Will Braden's, Henri 2, Paw de Deux (2012), last's year's winner at the Walker Arts Center's Cat Video Film Festival, mixes a cat’s self-project aura of importance with the pop cache of Internet cat video, resulting in an extremely humorous video about an black francophone Internet cat named Henri, a.k.a. the Chat Noir, who experiences undying existential ennui.
Henri 2 is now one of several episodes in the Chat Noir series, all of which play on similar themes (his boredom, loneliness, and alienation in the face of everything from birds, fellow felines, to cheeseburgers). Henri 2 has become one of the most “liked” and “watched” videos on YouTube, because I cannot theorize the entire phenomenon of Internet cat videos here, I want to use this video to raise a question for further discussion.
Braden’s use of subtitles (common to Internet cat memes), voice-overs, black-and-white photography, sentimentalized piano, and existential motifs together allude to Europe in the postwar era, and auteur cinema in particular (Fellini, Antonioni, Godard). While it is comic to consider Henri as an auteur (a theme he capitalizes on in later episodes), is it not also a bit disturbing that today it is not an acute existential angst, but rather, boredom and ennui––in the face of ongoing crisis, disaster, catastrophe, and environmental destruction––that colors our art and cultural aesthetics? Does the video’s success ride on a longing and nostalgia for a time when people experienced trauma and crisis simply, and even, dare I says, elegantly? In other words: authenticity, black as it was, is no longer an option in today’s remix culture of hybrid hyperspeed.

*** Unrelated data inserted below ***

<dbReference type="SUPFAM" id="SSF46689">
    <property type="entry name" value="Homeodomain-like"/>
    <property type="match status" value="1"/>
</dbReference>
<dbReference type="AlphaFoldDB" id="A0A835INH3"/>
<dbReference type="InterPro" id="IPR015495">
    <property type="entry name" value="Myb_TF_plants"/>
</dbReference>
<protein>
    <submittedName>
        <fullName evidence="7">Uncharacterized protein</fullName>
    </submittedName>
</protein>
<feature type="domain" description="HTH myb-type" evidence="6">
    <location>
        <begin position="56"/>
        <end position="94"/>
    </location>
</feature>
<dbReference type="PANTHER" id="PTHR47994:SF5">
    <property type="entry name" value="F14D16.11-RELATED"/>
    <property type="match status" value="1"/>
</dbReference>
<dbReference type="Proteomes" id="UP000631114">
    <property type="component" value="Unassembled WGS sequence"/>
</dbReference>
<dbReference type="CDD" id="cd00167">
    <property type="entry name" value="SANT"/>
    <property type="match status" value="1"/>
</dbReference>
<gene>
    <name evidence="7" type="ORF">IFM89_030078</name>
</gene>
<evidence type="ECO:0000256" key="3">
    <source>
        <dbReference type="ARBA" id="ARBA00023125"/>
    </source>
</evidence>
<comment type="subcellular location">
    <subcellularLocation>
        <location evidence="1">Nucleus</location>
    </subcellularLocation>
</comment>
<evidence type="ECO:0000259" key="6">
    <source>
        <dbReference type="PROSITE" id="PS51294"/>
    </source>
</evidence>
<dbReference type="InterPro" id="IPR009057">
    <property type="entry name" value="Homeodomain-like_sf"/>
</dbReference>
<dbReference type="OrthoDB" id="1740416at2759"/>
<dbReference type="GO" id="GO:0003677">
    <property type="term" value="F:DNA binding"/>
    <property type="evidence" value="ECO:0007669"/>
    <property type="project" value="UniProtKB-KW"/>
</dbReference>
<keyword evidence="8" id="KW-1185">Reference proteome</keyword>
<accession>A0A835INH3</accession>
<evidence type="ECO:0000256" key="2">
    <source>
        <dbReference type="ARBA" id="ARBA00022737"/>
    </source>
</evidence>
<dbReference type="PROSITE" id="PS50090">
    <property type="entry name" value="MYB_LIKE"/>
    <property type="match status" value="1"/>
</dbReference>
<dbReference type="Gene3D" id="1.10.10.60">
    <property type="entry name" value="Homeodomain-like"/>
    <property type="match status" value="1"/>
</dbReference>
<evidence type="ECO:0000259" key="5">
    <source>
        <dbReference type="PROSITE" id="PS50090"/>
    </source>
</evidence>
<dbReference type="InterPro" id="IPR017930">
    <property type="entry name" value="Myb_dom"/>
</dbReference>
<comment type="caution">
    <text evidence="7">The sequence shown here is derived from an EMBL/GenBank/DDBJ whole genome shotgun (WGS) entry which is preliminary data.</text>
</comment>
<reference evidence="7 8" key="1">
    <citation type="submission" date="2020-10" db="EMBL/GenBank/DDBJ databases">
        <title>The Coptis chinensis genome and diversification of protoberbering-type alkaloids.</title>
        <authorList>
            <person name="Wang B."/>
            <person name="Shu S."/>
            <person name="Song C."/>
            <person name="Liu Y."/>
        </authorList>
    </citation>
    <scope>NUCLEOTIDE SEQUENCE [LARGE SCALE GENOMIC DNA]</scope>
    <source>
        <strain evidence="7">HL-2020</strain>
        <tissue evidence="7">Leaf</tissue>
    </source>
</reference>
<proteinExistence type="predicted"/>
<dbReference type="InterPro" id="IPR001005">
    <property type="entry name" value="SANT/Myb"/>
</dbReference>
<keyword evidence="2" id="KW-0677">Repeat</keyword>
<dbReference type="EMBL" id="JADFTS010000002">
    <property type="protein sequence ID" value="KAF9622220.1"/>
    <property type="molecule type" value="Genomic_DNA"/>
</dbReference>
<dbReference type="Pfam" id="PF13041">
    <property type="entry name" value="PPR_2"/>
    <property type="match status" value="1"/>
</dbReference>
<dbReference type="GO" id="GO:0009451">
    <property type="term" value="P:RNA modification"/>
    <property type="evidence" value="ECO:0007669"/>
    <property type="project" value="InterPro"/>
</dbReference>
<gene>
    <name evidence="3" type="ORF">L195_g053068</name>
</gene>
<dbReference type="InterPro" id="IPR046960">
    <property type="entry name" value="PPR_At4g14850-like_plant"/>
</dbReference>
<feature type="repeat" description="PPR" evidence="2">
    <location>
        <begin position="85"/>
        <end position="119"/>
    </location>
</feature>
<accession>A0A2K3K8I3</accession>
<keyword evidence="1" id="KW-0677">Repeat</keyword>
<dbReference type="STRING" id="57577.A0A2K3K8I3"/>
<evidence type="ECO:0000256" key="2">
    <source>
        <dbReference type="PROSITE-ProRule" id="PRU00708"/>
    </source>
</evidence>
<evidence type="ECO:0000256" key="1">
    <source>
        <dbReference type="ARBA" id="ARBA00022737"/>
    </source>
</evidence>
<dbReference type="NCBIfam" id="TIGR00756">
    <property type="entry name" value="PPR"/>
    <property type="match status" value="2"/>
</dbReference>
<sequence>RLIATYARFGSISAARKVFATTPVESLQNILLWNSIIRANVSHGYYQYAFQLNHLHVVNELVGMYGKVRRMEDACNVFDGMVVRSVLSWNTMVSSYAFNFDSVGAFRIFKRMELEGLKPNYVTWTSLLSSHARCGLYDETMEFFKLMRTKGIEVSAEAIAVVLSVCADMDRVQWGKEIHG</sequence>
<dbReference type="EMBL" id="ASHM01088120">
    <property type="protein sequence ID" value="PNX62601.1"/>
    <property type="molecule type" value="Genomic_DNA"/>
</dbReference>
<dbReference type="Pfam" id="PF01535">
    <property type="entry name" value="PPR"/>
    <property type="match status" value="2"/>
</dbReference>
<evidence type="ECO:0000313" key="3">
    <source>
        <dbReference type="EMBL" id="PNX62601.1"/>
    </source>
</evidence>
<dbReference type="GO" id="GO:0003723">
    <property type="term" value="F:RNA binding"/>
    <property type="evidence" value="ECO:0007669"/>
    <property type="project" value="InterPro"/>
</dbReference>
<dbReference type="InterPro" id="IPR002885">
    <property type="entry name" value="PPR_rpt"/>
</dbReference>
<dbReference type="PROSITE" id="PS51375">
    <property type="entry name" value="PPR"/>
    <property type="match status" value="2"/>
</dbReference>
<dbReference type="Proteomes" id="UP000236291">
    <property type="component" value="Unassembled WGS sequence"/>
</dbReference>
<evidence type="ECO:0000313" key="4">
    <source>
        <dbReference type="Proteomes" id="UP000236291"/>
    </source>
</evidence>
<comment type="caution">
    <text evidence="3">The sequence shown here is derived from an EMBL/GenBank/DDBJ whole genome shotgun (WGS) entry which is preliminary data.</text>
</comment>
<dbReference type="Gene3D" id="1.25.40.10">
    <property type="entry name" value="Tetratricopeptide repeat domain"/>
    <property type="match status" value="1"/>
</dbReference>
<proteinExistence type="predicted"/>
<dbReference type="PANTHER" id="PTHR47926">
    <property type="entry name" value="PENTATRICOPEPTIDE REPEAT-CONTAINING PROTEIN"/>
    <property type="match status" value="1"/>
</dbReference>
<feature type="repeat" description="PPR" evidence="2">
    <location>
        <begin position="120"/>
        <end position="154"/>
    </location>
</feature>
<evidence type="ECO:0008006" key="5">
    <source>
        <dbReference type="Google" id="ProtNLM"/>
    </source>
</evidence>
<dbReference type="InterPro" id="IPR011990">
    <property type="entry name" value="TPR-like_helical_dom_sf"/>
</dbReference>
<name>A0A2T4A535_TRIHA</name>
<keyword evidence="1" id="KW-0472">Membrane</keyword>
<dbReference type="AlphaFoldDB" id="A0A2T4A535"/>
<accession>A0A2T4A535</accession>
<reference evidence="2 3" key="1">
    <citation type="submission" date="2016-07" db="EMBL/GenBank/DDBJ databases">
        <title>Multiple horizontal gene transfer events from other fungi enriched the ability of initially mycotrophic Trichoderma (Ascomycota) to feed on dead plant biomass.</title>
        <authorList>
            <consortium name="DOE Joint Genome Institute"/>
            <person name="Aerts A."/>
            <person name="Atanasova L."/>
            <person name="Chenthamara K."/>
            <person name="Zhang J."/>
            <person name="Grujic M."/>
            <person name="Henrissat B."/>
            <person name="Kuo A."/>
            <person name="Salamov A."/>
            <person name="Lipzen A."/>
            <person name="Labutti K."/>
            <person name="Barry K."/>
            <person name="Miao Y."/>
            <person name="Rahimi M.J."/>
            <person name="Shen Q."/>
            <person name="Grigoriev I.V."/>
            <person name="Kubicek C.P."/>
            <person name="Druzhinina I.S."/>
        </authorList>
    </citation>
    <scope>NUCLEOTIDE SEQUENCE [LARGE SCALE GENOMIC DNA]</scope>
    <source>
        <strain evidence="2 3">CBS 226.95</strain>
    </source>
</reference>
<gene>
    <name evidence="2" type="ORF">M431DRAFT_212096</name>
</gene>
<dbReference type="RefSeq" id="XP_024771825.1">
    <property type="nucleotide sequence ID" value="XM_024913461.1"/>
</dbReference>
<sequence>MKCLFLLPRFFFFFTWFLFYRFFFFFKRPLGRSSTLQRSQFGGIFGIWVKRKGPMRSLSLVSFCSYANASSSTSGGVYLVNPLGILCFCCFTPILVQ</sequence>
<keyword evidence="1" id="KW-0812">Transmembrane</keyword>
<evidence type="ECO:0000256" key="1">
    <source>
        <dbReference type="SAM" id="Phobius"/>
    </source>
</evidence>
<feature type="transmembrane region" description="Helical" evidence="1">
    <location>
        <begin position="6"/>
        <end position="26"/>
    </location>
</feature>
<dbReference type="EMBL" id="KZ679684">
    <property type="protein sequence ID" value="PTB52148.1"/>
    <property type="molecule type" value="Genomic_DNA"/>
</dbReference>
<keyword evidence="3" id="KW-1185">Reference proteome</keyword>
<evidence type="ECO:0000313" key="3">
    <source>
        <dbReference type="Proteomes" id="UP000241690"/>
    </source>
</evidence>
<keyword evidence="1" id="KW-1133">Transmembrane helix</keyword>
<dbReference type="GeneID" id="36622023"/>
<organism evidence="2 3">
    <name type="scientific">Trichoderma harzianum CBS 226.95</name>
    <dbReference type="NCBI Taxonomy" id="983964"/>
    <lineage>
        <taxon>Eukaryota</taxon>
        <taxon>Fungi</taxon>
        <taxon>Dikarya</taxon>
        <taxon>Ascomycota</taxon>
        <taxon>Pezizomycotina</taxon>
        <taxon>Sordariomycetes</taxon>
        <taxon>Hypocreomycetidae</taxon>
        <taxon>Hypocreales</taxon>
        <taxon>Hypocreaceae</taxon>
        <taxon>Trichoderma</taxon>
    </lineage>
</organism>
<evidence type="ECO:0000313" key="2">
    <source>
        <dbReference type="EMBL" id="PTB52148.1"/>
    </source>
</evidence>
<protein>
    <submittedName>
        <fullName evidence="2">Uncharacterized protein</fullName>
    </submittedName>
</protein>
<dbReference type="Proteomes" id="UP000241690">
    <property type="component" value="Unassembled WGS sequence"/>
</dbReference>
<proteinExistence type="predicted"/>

Today the once radical and political jump cuts of the new wave and the political aesthetic they introduced saturates everything from Internet banner ads to public spaces. The more eyeballs, hits, clicks, and likes, the more dollars. Surely this is a tragedy of our times, somehow captured, and diffused in the Henri episodes (or the facts that subsequent episodes begin with embedded advertisements, like “Produced in Association with Friskies” cat food). Granted artists need to eat, is it also not also the “most terrifying news,” of our times, as Deleuze put it in 1991, that “businesses [now] have souls”?